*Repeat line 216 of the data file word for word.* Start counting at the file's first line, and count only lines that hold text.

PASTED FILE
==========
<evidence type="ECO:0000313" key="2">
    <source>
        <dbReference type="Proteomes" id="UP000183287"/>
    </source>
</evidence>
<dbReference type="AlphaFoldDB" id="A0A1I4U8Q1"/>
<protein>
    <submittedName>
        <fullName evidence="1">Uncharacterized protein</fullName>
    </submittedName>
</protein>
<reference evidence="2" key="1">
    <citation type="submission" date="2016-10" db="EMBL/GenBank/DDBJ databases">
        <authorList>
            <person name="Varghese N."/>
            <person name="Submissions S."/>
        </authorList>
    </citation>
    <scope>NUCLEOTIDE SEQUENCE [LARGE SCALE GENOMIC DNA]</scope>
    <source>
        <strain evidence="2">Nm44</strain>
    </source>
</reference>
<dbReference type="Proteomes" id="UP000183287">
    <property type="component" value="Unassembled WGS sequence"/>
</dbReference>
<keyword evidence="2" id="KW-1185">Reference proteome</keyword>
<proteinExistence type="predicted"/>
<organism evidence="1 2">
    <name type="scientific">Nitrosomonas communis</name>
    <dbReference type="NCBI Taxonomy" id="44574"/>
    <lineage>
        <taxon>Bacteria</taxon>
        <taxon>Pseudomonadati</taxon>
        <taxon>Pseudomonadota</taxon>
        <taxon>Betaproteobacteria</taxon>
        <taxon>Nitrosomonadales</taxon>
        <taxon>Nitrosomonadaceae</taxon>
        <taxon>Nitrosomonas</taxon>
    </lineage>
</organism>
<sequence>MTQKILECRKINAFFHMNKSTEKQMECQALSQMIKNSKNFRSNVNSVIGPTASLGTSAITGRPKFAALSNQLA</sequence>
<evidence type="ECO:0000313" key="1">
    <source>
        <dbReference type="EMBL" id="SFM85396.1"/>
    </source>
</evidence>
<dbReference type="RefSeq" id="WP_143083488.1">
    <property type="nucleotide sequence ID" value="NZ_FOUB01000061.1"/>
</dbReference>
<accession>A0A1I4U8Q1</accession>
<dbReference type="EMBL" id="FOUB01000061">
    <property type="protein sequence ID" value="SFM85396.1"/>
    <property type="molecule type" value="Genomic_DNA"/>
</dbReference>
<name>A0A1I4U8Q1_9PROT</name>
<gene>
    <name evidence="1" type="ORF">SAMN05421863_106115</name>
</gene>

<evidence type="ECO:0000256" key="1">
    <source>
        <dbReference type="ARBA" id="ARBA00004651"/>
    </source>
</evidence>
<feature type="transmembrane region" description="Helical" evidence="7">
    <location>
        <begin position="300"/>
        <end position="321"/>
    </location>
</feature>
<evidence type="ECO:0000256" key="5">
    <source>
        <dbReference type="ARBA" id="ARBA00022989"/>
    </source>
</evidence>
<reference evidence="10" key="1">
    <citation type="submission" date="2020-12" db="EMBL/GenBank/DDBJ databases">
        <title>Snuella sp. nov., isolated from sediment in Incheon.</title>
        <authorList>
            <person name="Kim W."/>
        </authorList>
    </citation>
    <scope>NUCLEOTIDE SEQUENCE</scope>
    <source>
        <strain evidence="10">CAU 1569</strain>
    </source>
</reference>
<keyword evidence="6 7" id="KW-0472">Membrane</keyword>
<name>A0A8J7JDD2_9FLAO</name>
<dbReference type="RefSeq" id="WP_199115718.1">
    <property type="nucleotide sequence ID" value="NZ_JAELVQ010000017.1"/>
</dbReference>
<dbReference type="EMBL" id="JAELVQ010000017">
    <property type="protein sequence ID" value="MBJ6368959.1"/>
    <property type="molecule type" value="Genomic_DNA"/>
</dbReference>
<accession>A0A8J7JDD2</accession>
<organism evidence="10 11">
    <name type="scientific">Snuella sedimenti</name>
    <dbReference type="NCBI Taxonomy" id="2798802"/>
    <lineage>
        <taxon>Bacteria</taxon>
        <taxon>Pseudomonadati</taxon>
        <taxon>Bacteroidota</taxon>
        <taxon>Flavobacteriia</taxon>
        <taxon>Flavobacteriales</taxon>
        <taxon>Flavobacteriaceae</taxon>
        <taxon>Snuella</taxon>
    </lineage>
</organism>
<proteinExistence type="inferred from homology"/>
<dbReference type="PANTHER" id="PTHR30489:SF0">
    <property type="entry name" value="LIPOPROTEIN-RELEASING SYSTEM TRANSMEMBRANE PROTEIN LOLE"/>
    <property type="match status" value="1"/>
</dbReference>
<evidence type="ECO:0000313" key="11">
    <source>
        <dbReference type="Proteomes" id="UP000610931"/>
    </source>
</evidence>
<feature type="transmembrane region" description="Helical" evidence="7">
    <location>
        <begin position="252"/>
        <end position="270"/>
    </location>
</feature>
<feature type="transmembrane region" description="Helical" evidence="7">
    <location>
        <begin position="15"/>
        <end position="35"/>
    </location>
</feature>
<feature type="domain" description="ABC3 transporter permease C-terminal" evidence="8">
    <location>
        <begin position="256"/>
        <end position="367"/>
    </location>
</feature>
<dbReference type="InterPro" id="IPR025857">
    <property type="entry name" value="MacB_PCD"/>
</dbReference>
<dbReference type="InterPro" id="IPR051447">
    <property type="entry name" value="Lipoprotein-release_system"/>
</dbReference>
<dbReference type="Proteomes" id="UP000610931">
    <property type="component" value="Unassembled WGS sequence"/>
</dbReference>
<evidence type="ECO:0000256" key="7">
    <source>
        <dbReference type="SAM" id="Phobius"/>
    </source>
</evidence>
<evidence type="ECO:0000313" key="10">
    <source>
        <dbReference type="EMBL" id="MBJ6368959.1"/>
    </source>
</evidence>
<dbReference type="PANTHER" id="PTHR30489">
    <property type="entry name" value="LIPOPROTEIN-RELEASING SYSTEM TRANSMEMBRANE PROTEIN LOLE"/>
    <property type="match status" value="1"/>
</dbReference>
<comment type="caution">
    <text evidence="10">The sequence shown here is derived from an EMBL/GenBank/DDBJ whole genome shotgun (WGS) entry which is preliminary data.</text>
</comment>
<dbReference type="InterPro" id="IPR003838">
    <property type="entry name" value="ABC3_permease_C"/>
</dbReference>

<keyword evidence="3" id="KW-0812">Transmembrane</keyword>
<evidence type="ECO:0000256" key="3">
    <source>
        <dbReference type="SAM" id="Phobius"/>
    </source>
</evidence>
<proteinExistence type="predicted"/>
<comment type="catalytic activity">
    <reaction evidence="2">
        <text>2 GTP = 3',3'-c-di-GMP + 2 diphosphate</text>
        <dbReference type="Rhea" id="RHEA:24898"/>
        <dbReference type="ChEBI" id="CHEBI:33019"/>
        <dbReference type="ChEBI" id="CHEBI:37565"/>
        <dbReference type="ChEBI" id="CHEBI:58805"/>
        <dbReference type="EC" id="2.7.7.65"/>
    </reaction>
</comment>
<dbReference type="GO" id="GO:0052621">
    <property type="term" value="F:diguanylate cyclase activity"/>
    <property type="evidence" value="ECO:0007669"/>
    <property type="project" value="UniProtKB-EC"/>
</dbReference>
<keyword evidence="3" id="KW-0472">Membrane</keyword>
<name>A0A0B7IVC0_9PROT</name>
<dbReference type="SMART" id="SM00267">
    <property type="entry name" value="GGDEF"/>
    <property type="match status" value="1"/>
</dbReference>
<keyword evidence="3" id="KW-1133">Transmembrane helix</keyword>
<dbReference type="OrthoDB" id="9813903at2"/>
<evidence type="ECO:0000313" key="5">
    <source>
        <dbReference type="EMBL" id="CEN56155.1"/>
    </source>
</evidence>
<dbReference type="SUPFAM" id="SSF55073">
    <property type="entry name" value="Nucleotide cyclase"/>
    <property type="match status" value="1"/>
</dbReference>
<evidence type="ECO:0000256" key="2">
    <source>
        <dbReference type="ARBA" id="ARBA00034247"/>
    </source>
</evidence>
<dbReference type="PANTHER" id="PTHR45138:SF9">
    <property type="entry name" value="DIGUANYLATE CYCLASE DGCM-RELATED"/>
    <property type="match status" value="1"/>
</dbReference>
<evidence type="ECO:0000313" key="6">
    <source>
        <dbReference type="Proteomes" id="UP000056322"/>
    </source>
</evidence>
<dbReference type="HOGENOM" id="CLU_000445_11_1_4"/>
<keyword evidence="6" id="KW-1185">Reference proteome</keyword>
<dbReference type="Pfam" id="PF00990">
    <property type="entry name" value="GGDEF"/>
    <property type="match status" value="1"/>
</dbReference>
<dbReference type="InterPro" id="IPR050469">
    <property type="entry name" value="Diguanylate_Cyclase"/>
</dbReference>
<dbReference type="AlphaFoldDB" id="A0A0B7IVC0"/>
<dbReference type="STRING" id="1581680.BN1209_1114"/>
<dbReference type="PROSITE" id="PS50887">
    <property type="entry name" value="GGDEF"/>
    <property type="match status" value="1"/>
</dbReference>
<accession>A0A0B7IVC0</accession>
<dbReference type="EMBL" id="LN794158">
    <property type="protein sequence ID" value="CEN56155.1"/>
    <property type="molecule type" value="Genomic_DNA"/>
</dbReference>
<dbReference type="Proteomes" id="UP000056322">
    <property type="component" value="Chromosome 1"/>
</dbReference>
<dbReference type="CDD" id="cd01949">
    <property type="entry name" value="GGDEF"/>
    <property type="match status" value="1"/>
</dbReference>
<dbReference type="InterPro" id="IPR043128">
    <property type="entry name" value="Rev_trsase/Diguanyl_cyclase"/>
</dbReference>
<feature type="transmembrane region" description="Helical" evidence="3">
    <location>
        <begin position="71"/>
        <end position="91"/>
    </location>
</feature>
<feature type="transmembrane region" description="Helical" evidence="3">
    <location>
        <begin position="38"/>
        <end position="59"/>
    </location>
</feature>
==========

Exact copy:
<evidence type="ECO:0000313" key="6">